what I learned from Disney World: Leadership edition - pt 2

Continuing the series I started yesterday, here is part two of 7 things I learned from Disney World: Leadership edition. (Part two "Personal Edition" can be found here)

Day 2: Magic Kingdom - Pt 2

Everyone is informed.

It'd been a while since I'd been on Disney property before this trip. My wife and I had visited before we had kids (and were pulling in income from her job and mine), so I sort of remembered certain things around the park. But the disconnect over 9+ years created me wondering where certain things were in the park that I wanted to show the kids.

Like while we were eating, I had a question about the nighttime fireworks and electrical parade. I asked the gal behind the fast food counter, "Where can I find out information on tonight's schedule?" I imagined she could direct me to some information booth where I could ask or some Disney manager in a slightly different coat color. Instead she replied, "I can help you. What would you like to know?" I was rather surprised at her detailed knowledge, for instead of having to talk with someone else later I was able to get my answer then.

I figured this was a fluke. Maybe she was just some Disney die-hard who knew stuff other people didn't.

Only it kept happening. Several times throughout our visit, I'd get an answer to a question I figured was beyond that person's "pay grade." I'd wonder where an attraction was - like the famous Dumbo ride -and the nearest person with a nametag could tell me in great detail where it was or where it had gone (and what had replaced it). We even showed up to Disney wearing our own Mickey shirts (versus buying an expensive one at the park), and we had a photographer tell our boys about the significance of the number "28" on their shirts - the ones the park didn't even sell. Or there was the ornament shop gal (who writes special words on plastic globes with amazing caligraphy) who was able to give us an amazing insider's scoop on where to sit for the nighttime parade. Then there was the janitor who was able to look at a digital picture I showed him and help me know exactly where in the park it was located.

This can't be easy to accomplish with the thousands and thousands of people Disney employs. What is expected is more than the repetitive task that their job requires, but they are literally expected to be a "host" to the entire guest population that day... as if they were the only host. It's as if the concept of "it's not my area" or "I don't know, so have fun figuring it out" are intentionally trimmed out of the mental vocabulary of every "cast member."

I started wondering how often the people I serve as a pastor depend on me to have all the answers. There is much happening around our church, for instance, that has someone else's hand on the steering wheel instead of my own. When I'm asked about it, though, I'm expected to know the details of it as if it was my idea. Maybe you can relate in whatever area of life you serve in - be it your household or the cubicle world you take part in.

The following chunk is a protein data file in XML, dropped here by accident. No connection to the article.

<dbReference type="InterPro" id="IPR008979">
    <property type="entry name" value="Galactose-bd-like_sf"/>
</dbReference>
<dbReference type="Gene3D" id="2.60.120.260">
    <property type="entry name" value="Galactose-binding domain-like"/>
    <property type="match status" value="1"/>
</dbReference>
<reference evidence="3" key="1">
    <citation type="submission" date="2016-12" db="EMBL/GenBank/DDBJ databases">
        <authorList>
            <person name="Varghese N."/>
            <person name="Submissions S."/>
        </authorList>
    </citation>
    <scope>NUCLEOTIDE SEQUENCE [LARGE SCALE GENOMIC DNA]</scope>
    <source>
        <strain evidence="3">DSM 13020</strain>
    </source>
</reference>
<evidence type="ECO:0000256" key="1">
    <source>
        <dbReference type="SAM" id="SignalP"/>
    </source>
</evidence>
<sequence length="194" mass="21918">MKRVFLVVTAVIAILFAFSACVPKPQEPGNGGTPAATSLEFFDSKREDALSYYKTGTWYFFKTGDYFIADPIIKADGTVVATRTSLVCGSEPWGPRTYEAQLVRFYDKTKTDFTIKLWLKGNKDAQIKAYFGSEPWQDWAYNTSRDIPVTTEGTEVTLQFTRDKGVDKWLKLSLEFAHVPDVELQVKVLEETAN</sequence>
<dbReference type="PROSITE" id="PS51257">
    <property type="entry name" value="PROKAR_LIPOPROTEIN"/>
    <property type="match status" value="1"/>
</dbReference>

We all know this is not fair, and I think we give each other an unconscious nod that "nobody knows everything." But have you ever noticed the difference when you do know the answer to a question? There is a sense of empowerment and resolution... much like when I greet someone by his/her name versus the generic, "Hey, buddy, how ya' doin?" Really, I'm lying that I know who they are... and a wooden puppet bamed Pinnochio already taught us that lying only leads to a splintered identity.

Again, we can't know everything... but when it seems like we do there is an increased respect for the organization and credibility is gained when a legitimate question mark occurs in the future.

Out of the 100+ times I asked a Disney employee a question, only twice did they not know the answer. But they knew who to direct me to and made sure I found that person. And even if they didn't, they got it right 98% of the time. That's a great percentage, and I think being known as someone who is informed means your organization stands out. We're not talking about anything more here than simply being willing to immerse yourself in the relationships and environment you serve in... which is hard, ugly work when it's much easier to sum someone up quickly into a tidy little category that seldom lasts.

Because there's a difference between saying "I don't know" when you're dealing with something great and grand and mysterious by nature - something like God who truly deserves an occasional "I don't know" - versus saying "I don't know" because you were too lazy to invest yourself in "knowing."

Three quick tips that have worked for me over the years:

- Carry a calendar with you that fits in your pocket. When you meet someone new, write down their name on the day you met them and a detail to remember. Review it at the end of each day for three days and when you head back into an environment you might see them.

- Whatever your specific role is at work, find someone outside your direct circle and learn what they do. A five-minute hallway or watercooler conversation can help you learn something valuable that furthers the whole organization forward in a pinch when you have an answer to a question and "so and so" isn't around. You are "so and so."

- Learn the names of your neighbors... all of them. Make a map if you have to, because some day there will be a chance to connect and you'll be ahead of the curve. Or if an emergency goes down, you will know who to contact. The conversations you have beforehand will create the healing that happens in a crisis.

- Part 3 tomorrow.

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